A winning, offbeat yarn about life and love after communism.



A young American expatriate struggles to find his footing in late-1990s Prague, which is having a hard time getting its own act together.

Kimberling’s (Snapper, 2013) second book is a comic novel, and the butt of the joke is usually Elliott, who arrives in the Czech capital from Indiana (“the South’s middle finger”) to teach English but is mostly disoriented by its absurd status following the Iron Curtain’s collapse. Elliott’s students allegedly want to claim some of capitalism’s bounty but are mainly interested in learning English slang and mocking Americans’ Cold War behavior. (“Either you had a low opinion of our bombs or a high opinion of your desks,” one student tells Elliott in response to nuclear-bomb duck-and-cover drills.) Elliott is motivated to mature (somewhat) with the arrival of Amanda, a British ESL teacher he quickly falls for. Their romance runs at a low boil—after all, everything feels temporary in the city—but their travels through the new Czech Republic are entertaining, characterized by light irony or black comedy: A performance of Don Giovanni that “might as well have been mounted by toddlers”; the Church of Bones, where “beer cans, candy wrappers, and spent Marlboros” mix with “pelvises, coccyges, patellae, and skulls”; a cozy hotel where they spend the night that turns out to be a brothel. Kimberling has a rich store of peculiar tales to share, from a penguin smuggler to a mansion whose fireplace mantle “could have slept a family of five comfortably.” The novel’s episodic structure and laugh lines diminish the impact of Elliott’s more sour reckonings toward the end, but Kimberling’s deadpan wit and powers of observation amply compensate.

A winning, offbeat yarn about life and love after communism.

Pub Date: Feb. 26, 2019

ISBN: 978-0-307-90807-0

Page Count: 224

Publisher: Pantheon

Review Posted Online: Nov. 26, 2018

Kirkus Reviews Issue: Dec. 15, 2018

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Kin “[find] each other’s lives inscrutable” in this rich, sharp story about the way identity is formed.

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Inseparable identical twin sisters ditch home together, and then one decides to vanish.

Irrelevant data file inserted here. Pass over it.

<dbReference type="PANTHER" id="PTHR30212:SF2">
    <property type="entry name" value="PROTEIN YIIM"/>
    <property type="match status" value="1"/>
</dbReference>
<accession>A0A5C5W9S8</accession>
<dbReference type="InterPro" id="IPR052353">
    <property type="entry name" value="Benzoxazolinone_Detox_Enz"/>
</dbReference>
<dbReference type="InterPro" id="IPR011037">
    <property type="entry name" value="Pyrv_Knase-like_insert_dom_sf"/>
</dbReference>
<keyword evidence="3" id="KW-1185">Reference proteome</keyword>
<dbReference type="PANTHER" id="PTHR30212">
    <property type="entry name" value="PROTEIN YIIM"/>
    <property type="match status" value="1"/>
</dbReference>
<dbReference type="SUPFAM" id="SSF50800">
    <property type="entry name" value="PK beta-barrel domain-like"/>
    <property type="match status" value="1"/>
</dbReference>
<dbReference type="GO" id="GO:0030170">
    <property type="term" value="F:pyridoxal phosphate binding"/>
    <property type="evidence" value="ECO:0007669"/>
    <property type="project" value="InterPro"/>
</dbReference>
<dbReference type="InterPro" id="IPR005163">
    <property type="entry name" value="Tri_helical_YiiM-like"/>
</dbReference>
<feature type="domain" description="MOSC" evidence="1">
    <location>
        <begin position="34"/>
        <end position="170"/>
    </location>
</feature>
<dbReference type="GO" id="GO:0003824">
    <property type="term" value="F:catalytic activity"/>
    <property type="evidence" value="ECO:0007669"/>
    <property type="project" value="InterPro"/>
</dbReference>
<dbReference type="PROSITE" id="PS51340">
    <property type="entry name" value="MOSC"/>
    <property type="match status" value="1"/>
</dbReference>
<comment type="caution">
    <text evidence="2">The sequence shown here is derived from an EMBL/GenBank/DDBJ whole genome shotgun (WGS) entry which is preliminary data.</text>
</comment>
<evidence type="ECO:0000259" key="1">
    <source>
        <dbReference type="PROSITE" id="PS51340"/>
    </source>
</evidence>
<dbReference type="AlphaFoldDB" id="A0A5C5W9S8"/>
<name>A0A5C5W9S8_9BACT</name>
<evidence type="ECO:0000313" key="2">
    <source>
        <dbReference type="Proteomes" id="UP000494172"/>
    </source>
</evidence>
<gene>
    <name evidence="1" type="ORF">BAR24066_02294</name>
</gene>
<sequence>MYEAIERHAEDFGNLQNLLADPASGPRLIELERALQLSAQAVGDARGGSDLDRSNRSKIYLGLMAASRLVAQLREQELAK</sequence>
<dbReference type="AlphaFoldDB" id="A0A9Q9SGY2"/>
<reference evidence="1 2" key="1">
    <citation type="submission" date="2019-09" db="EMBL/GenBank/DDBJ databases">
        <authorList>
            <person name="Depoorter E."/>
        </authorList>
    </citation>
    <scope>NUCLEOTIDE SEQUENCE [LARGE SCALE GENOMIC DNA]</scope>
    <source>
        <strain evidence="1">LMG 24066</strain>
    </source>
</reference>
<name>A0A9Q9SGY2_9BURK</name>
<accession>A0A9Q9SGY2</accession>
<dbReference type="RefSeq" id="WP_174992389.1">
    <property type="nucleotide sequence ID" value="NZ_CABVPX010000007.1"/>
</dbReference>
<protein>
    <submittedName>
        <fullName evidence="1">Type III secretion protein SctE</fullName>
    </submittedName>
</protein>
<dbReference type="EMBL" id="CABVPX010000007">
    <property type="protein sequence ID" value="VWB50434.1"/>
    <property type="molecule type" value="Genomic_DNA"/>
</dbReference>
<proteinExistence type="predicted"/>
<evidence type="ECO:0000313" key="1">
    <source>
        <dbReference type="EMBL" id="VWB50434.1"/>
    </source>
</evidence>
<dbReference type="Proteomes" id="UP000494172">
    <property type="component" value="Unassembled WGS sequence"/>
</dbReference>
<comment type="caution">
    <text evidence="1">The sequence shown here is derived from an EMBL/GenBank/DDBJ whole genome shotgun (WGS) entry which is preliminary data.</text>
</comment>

The talented Bennett fuels her fiction with secrets—first in her lauded debut, The Mothers (2016), and now in the assured and magnetic story of the Vignes sisters, light-skinned women parked on opposite sides of the color line. Desiree, the “fidgety twin,” and Stella, “a smart, careful girl,” make their break from stultifying rural Mallard, Louisiana, becoming 16-year-old runaways in 1954 New Orleans. The novel opens 14 years later as Desiree, fleeing a violent marriage in D.C., returns home with a different relative: her 8-year-old daughter, Jude. The gossips are agog: “In Mallard, nobody married dark....Marrying a dark man and dragging his blueblack child all over town was one step too far.” Desiree's decision seals Jude’s misery in this “colorstruck” place and propels a new generation of flight: Jude escapes on a track scholarship to UCLA. Tending bar as a side job in Beverly Hills, she catches a glimpse of her mother’s doppelgänger. Stella, ensconced in White society, is shedding her fur coat. Jude, so Black that strangers routinely stare, is unrecognizable to her aunt. All this is expertly paced, unfurling before the book is half finished; a reader can guess what is coming. Bennett is deeply engaged in the unknowability of other people and the scourge of colorism. The scene in which Stella adopts her White persona is a tour de force of doubling and confusion. It calls up Toni Morrison’s The Bluest Eye, the book's 50-year-old antecedent. Bennett's novel plays with its characters' nagging feelings of being incomplete—for the twins without each other; for Jude’s boyfriend, Reese, who is trans and seeks surgery; for their friend Barry, who performs in drag as Bianca. Bennett keeps all these plot threads thrumming and her social commentary crisp. In the second half, Jude spars with her cousin Kennedy, Stella's daughter, a spoiled actress.

Kin “[find] each other’s lives inscrutable” in this rich, sharp story about the way identity is formed.

Pub Date: June 2, 2020

ISBN: 978-0-525-53629-1

Page Count: 352

Publisher: Riverhead

Review Posted Online: March 15, 2020

Kirkus Reviews Issue: April 1, 2020

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A modern day fable, with modern implications in a deceiving simplicity, by the author of Dickens. Dali and Others (Reynal & Hitchcock, p. 138), whose critical brilliance is well adapted to this type of satire. This tells of the revolt on a farm, against humans, when the pigs take over the intellectual superiority, training the horses, cows, sheep, etc., into acknowledging their greatness. The first hints come with the reading out of a pig who instigated the building of a windmill, so that the electric power would be theirs, the idea taken over by Napoleon who becomes topman with no maybes about it. Napoleon trains the young puppies to be his guards, dickers with humans, gradually instigates a reign of terror, and breaks the final commandment against any animal walking on two legs. The old faithful followers find themselves no better off for food and work than they were when man ruled them, learn their final disgrace when they see Napoleon and Squealer carousing with their enemies... A basic statement of the evils of dictatorship in that it not only corrupts the leaders, but deadens the intelligence and awareness of those led so that tyranny is inevitable. Mr. Orwell's animals exist in their own right, with a narrative as individual as it is apt in political parody.

Pub Date: Aug. 26, 1946

ISBN: 0452277507

Page Count: 114

Publisher: Harcourt, Brace

Review Posted Online: Nov. 2, 2011

Kirkus Reviews Issue: Aug. 1, 1946

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